UPDATE 2: Vicki was the buyers agent for Ms. Lile in purchasing a policy from Penn Insurance based in Pennsylvania in 1996. When Ms Lile attempted to gain her benefits she was unable to because the insurance company had filed for bankruptcy. Now that the funds are accounted for, Ms. Lile should be able to receive funds from the state distribution. While Vicki has attempted to assist with Ms. Lile receiving monies due. She has no fault in the case and is not a proper party for action.
UPDATE: Vicki has posted on social media that she is not an insurance carrier. Therefore, she has no ability to deny a policy. As it turns out, Vicki doesn’t write insurance policies. Her company is a financial services agency that provides assistance with purchasing insurance, planning for retirement, estate planning, asset protection, etc. So it sounds like the plaintiff is suing the wrong party. Or she is trying to blame Vicki for steering her to a crappy insurance company/policy. Either way, this case is going nowhere.
RHOC’S Vicki Gunvalson and her company Coto Insurance & Financial Services have been accused of of fraud, breach of fiduciary duty, negligence, intentional infliction of emotional distress and breach of contract in a newly filed lawsuit.
And 82-year-old woman, Joan Lile, has filed a civil complaint against the OG of the OC and her insurance company for breach of contract.
What Is Long-term Healthcare Insurance?
According to court documents obtained by The Blast, back in 1996 one year after Vicki Gunvalson began he insurance company, Lile purchased a policy for long-term care insurance. Long-term care insurance is purchased to assist with the ridiculous costs the elderly face during the last portion of their lives. It is mean to defray the costs of assisted living and other medical expenses incurred late in life. These expenses often wipe out all of the assets of the elderly. It’s yet another shameless travesty of the US Healthcare system.
Joan Lile and her husband Robert Lile were concerned about financial planning for Joan’s healthcare because Robert was significantly older than Joan. In the 1990s the first long-term healthcare policies were offered by insurance companies. Vicki Gunvalson’s policy with the Liles occurred during this time.
The Lile’s Purchased Long-term Healthcare Insurance When It Was First Offered
In 1996, Lile claims her and her husband Robert purchased a policy of long-term care insurance from Vicki Gunvalson. They said they were looking for a policy that if one spouse passed away, all future medical premiums for the surviving spouse would be covered on the policy. They chose a policy that provided a Survivors Waiver of Premium, (SWOP) clause that would ensure the surviving spouse had medical and assisted living benefits for the surviving spouse free of additional premiums.
The crux of this suit depends on whether or not the policy that Lile purchased actually had a SWOP clause.
Then Long-Term Healthcare Premiums Skyrocketed
Lile’s lawsuit claims that Vicki Gunvalson, and the insurance company preyed on the confidence and trust of the Liles but assuring them that they were covered by a SWOP clause. Lile claims she was assured that this clause was in the contract and would receive the benefits of SWOP upon the passing of either spouse. In 2016 and again a few years later premiums for these policies skyrocketed. But the Lile’s continued to pay the new extremely high premiums.
When Robert Lile passed away in 2017, Joan tried to exercise the benefits of the SWOP clause which would allow her to stop paying the premiums on the insurance while remaining eligible for benefits.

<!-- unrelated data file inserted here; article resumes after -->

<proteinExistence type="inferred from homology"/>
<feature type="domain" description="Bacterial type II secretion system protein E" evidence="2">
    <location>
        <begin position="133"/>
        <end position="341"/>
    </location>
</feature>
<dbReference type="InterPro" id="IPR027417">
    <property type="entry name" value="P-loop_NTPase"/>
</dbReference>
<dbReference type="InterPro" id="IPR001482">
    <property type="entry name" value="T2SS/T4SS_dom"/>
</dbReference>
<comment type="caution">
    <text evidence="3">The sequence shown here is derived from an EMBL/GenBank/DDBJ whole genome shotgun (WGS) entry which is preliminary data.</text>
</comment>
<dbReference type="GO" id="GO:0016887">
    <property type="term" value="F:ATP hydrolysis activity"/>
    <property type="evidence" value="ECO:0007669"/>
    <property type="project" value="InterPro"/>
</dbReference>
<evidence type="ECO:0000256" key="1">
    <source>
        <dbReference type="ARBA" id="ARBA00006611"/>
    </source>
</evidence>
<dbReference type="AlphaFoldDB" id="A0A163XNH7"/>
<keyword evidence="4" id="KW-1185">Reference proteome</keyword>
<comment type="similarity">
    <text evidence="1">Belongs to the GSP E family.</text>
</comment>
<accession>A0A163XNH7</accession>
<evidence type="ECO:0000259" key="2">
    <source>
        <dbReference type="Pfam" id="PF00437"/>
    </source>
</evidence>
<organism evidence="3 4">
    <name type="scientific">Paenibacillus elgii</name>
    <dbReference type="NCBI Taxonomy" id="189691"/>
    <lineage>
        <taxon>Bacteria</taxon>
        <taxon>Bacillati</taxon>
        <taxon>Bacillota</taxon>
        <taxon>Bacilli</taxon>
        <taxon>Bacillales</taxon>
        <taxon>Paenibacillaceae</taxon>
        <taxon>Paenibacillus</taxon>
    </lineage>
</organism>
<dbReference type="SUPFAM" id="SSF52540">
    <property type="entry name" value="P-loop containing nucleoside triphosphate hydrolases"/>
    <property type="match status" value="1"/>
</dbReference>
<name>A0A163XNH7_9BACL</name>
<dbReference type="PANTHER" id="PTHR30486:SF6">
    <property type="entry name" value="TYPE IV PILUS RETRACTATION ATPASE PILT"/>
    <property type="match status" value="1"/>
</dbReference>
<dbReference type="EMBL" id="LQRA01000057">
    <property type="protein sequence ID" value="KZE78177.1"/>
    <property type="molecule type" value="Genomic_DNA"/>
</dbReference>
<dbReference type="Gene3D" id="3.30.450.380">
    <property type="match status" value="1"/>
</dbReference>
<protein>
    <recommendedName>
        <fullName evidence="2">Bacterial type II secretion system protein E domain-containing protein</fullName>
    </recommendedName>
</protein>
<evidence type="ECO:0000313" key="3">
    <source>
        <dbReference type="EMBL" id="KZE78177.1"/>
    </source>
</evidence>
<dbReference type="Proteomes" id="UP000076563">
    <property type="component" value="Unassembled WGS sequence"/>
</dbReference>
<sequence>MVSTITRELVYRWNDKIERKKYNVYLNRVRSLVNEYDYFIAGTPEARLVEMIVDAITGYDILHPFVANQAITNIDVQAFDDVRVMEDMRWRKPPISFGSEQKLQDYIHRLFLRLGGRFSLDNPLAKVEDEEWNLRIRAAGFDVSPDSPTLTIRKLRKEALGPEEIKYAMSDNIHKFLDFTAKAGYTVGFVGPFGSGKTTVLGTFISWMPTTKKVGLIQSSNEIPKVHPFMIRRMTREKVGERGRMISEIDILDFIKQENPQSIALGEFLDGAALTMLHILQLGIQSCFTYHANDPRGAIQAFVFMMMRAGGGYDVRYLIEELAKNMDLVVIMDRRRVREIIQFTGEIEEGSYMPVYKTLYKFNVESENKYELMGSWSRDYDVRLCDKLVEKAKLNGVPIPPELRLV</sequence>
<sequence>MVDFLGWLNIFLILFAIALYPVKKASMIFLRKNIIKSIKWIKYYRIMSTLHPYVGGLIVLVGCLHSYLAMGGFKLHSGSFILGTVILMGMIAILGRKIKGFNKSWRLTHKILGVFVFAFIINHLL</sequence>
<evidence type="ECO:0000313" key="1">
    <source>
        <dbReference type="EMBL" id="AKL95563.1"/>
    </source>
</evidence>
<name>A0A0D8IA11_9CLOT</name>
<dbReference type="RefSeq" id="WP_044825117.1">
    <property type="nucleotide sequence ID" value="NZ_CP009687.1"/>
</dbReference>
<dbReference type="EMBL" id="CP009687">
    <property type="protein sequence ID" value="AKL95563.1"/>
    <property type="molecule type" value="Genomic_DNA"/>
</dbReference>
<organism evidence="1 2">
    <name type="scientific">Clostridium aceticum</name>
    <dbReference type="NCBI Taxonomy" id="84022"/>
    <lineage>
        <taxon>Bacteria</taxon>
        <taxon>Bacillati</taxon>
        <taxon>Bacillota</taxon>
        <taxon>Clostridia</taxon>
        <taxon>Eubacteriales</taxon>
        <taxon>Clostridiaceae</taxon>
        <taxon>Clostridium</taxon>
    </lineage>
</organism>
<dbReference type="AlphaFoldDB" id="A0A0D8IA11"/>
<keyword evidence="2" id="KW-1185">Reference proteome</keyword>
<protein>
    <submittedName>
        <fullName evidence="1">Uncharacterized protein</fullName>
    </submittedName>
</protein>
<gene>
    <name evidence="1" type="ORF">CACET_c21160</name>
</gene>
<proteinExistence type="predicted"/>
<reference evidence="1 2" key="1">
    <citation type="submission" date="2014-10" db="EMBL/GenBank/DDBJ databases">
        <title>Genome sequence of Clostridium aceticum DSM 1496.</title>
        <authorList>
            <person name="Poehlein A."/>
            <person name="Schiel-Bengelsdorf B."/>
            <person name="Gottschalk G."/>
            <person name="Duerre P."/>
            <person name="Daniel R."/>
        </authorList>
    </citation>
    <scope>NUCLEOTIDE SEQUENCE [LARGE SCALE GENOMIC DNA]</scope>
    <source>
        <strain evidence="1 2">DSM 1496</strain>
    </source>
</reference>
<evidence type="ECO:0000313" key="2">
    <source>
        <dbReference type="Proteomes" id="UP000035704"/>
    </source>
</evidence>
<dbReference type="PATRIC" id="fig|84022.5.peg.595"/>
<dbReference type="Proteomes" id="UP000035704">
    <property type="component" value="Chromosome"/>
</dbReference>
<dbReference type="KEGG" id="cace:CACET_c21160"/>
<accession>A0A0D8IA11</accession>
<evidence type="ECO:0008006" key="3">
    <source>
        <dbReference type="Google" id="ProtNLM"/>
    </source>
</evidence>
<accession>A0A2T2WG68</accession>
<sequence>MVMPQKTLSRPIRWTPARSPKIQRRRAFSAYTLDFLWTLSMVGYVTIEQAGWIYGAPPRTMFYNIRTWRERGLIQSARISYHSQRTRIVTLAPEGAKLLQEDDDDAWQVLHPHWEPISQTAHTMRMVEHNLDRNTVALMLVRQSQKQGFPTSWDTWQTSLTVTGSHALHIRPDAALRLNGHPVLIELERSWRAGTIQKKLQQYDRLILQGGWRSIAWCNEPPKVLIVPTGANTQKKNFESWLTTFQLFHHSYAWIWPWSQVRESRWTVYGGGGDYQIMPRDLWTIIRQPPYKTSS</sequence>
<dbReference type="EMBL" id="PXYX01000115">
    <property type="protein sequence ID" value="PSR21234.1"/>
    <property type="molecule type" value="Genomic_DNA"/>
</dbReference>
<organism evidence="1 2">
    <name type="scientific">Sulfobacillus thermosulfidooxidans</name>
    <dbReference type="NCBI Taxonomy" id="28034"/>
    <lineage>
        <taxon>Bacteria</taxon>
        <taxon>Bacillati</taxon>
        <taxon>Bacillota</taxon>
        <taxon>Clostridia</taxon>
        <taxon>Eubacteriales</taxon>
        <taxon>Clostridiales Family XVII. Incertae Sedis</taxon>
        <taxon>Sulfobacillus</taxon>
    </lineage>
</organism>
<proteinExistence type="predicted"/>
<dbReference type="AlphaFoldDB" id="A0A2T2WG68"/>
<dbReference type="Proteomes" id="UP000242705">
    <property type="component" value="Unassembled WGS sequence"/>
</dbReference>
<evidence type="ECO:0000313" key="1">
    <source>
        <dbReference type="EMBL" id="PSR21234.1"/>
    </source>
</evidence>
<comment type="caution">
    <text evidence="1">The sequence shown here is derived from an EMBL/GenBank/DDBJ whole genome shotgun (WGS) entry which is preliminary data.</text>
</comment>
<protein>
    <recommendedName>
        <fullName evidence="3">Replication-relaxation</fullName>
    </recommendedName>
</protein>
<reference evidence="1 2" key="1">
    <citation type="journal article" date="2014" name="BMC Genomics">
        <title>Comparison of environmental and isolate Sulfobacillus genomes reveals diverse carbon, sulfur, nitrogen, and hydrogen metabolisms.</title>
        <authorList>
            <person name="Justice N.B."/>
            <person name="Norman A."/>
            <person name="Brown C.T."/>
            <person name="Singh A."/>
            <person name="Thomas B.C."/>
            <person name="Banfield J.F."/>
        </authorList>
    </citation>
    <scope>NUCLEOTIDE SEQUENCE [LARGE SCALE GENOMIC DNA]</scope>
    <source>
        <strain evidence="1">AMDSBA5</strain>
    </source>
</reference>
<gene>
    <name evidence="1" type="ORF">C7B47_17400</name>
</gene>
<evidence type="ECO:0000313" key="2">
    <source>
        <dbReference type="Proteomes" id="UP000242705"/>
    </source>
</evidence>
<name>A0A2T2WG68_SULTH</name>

Vicki’s insurance company has continued to bill her for the premiums she doesn’t feel she owes due to the SWOP clause. So Lile is suing for damages.
When Lile Tried to Exercise Her SWOP Benefits She was Denied
This is a fairly basic case of contract law. A judge will read the contract signed by the Liles. If there is a SWOP clause in the contract, then Joan Lile wins her case. She isn’t required to pay the premiums. And, she will be refunded any premiums that she paid since her husband’s death. In addition, her attorneys can claim emotional distress. She’s 82. She was devastated over the benefit she was promised in the contract.
On the other hand, if Joan and Lile’s insurance policy does not have a SWOP clause. Joan will continue to owe the premiums and will receive only the benefits stated in the policy. The end.
What Does The Contract Say?
Based on the civil suit, her attorneys seem to be saying that Vicki Gunvalson and/or her sales rep told her the premium contained a SWOP clause when it did not. So. she paid premiums for years on a premium that she thought had a SWOP clause.
There are a few problems with this defense. First of all, people don’t call their insurance broker several times over 20 years to confirm coverage They buy the policy with the coverage they desire and stick it in a safe deposit box somewhere until such time as a claim can be made.
This Concludes Your Lesson In Contract Law
There is no way to prove what Vicki Gunvalson or any representative of Coto told Joan in 1996. It’s possible she said there was a SWOP clause when there wasn’t. Maybe she said a monkey shitting emeralds will show up at her door after her spouse passed. Perhaps she carefully explained that there was no SWOP clause in this policy and recommended another. All that matters in 2019 is what is in the contracted that was signed by all parties.
So, in my opinion, this is a run of the mill case. And the reason businesses have a legal department. But, I figured y’all would be asking, so now you know. I’ll update you if we hear the outcome. It seems to me like a story for a slow news weekend.
I admit I am doing the same thing. But I also included a retrospective of the many faces of Vicki Gunvalson and that should count for something, dammit.